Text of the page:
Allow Landlords to evict tenants where there are 14 days rent arrears14:34 PM, 1st October 2020
About 3 weeks ago 97
Unless the government confirms a U-turn on section 24, I suggest ALL LANDLORDS make it widely publicised that as of 5th April 2017 they will in unison apply a Tenant Tax to their passing rents. i.e. current rent plus X% tenant tax. (The actual % applied will probably be circa 8% but should be independently forecast by a respected national firm of accountants in conjunction with RLA and NLA)
A similar tax rise should also be applied in April 2018 and April 2019 depending on the forecast tax impact of prevailing interest rates.
Once the hard reality of THE TENANT TAX is nationally recognised especially by tenants, then the Government and Local Councils will have to make plans for the colossal impact in six months time.
I am not proposing to inflate rent for profit, but purely for my business to stand still. I suspect like many other landlords, I have never increased a rent to a sitting tenant, and only increase to the current market rent upon a natural change of tenant.
Likewise I am not proposing some form of price fixing, just merely to keep the status quo for the property business I started in 1989.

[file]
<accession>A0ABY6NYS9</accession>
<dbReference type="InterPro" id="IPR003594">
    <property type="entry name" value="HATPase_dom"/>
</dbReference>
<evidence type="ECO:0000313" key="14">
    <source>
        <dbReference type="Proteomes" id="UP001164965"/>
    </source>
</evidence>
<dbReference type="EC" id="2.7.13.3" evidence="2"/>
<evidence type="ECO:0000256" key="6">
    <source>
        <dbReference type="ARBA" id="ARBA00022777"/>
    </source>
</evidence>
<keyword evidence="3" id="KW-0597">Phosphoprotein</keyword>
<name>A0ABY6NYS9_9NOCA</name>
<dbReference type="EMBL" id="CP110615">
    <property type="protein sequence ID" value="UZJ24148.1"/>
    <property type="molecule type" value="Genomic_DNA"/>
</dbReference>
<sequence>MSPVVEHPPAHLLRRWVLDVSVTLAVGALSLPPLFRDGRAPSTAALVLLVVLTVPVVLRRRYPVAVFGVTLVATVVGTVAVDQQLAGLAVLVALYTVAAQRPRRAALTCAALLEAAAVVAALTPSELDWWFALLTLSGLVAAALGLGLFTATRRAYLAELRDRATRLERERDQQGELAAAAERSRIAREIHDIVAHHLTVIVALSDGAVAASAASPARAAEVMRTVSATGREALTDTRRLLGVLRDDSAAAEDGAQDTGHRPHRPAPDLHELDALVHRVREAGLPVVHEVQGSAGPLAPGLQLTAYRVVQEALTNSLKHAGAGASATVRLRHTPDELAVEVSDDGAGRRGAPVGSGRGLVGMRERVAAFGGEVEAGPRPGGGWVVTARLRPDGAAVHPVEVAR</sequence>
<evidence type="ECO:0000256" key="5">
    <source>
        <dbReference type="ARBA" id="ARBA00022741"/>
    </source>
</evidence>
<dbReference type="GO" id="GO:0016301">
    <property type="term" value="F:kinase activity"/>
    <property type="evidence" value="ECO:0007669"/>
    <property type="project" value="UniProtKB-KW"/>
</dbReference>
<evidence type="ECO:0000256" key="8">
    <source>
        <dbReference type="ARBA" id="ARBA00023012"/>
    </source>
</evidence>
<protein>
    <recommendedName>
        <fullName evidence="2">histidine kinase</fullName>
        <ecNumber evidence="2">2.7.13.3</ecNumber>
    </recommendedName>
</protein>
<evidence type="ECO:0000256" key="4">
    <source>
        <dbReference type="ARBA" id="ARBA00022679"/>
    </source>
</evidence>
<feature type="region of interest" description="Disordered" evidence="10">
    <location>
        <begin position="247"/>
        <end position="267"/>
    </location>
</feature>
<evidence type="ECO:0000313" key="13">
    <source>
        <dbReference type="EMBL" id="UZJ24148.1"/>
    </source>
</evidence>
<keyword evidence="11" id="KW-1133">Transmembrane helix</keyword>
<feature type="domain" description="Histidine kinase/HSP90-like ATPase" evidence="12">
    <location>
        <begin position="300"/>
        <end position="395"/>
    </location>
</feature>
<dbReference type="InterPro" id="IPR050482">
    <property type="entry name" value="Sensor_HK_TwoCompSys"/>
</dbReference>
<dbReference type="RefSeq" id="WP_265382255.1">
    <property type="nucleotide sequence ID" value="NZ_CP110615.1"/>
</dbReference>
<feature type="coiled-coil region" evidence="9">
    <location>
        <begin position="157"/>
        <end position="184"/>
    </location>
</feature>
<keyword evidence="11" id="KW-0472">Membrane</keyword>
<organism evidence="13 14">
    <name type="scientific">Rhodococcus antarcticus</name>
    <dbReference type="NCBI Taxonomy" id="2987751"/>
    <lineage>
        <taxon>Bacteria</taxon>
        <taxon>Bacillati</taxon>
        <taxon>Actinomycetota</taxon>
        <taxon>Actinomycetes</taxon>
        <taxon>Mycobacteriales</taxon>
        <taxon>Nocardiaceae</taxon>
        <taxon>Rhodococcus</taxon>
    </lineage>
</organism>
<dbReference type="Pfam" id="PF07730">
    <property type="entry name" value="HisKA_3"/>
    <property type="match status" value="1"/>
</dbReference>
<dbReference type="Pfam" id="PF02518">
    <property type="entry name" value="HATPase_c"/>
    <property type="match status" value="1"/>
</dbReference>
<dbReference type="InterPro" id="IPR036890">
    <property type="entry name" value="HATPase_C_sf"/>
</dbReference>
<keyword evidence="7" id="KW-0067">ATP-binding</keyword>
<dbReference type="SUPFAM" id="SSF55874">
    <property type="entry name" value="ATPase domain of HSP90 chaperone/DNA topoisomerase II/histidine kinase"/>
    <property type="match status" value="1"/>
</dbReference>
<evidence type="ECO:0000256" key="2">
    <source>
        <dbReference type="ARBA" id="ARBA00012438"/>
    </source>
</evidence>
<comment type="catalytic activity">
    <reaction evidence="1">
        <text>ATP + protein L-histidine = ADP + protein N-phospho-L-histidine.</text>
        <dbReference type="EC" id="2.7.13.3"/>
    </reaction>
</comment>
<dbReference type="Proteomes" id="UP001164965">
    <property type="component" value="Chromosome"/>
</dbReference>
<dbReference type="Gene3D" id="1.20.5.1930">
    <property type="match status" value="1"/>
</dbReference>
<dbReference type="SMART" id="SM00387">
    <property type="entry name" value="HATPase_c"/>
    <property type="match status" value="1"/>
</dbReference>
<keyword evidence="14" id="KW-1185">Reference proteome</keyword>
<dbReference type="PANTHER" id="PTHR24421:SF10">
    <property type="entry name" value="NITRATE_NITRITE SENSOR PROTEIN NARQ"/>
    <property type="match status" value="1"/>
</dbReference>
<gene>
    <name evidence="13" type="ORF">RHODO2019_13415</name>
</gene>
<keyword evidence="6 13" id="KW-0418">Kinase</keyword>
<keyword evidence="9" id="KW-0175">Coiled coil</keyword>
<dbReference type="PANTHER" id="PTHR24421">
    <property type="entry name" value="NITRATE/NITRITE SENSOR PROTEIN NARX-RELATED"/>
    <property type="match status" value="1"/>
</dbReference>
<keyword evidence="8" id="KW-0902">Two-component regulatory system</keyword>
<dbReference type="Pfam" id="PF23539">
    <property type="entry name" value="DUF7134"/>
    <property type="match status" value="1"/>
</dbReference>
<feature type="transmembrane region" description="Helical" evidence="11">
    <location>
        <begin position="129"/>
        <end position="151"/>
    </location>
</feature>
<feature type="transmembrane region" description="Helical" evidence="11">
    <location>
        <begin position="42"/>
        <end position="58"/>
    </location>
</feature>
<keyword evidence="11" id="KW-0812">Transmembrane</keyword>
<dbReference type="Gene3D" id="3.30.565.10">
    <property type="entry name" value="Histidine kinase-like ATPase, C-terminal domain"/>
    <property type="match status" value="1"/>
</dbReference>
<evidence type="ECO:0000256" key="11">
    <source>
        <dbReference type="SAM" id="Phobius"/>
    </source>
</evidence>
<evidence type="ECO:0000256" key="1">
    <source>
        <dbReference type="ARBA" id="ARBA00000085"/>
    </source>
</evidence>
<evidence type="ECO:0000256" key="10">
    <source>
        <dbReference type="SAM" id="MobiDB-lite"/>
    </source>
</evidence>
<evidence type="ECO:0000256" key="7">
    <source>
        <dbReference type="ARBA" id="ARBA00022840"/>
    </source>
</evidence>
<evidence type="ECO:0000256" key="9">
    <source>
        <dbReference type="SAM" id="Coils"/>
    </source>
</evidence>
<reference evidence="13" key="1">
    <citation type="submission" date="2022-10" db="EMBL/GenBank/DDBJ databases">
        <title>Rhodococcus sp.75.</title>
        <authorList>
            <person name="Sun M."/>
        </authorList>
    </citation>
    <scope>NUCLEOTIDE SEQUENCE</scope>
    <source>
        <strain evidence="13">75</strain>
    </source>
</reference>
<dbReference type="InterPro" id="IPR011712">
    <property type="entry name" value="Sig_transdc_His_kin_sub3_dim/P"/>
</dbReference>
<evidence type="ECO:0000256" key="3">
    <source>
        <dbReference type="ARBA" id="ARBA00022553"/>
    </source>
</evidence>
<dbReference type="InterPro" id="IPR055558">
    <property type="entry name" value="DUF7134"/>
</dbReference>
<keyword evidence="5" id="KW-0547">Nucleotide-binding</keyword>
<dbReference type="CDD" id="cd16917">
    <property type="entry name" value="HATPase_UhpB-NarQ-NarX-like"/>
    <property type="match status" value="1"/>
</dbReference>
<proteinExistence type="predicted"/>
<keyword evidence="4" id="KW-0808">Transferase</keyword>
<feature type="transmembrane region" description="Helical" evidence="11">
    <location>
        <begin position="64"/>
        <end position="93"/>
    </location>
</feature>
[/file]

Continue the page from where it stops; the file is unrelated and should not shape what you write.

Once the NATIONAL RENT RISE DAY is widely publicised, one would hope that the Government can see the folly of their proposed tax grab, and realise the direct consequences of their actions on tenants.
Like the utility firms or any other business in the UK, when costs are rising the consequent impact has to be passed on to the consumer if the business is to remain viable.
My biggest bug bear is that as an industry with a national average yield of 5% we are portrayed as “greedy landlords” by the media and politicians. The country fails to realise that 5% yield is turnover not the profit margin, and that in reality the army of “cottage industry” landlords make a tiny rental profit and that is only because they are doing the work unpaid in their own time. Also that without the effect of some mortgage gearing or hope of long term capital growth the PRS business model is utterly futile.
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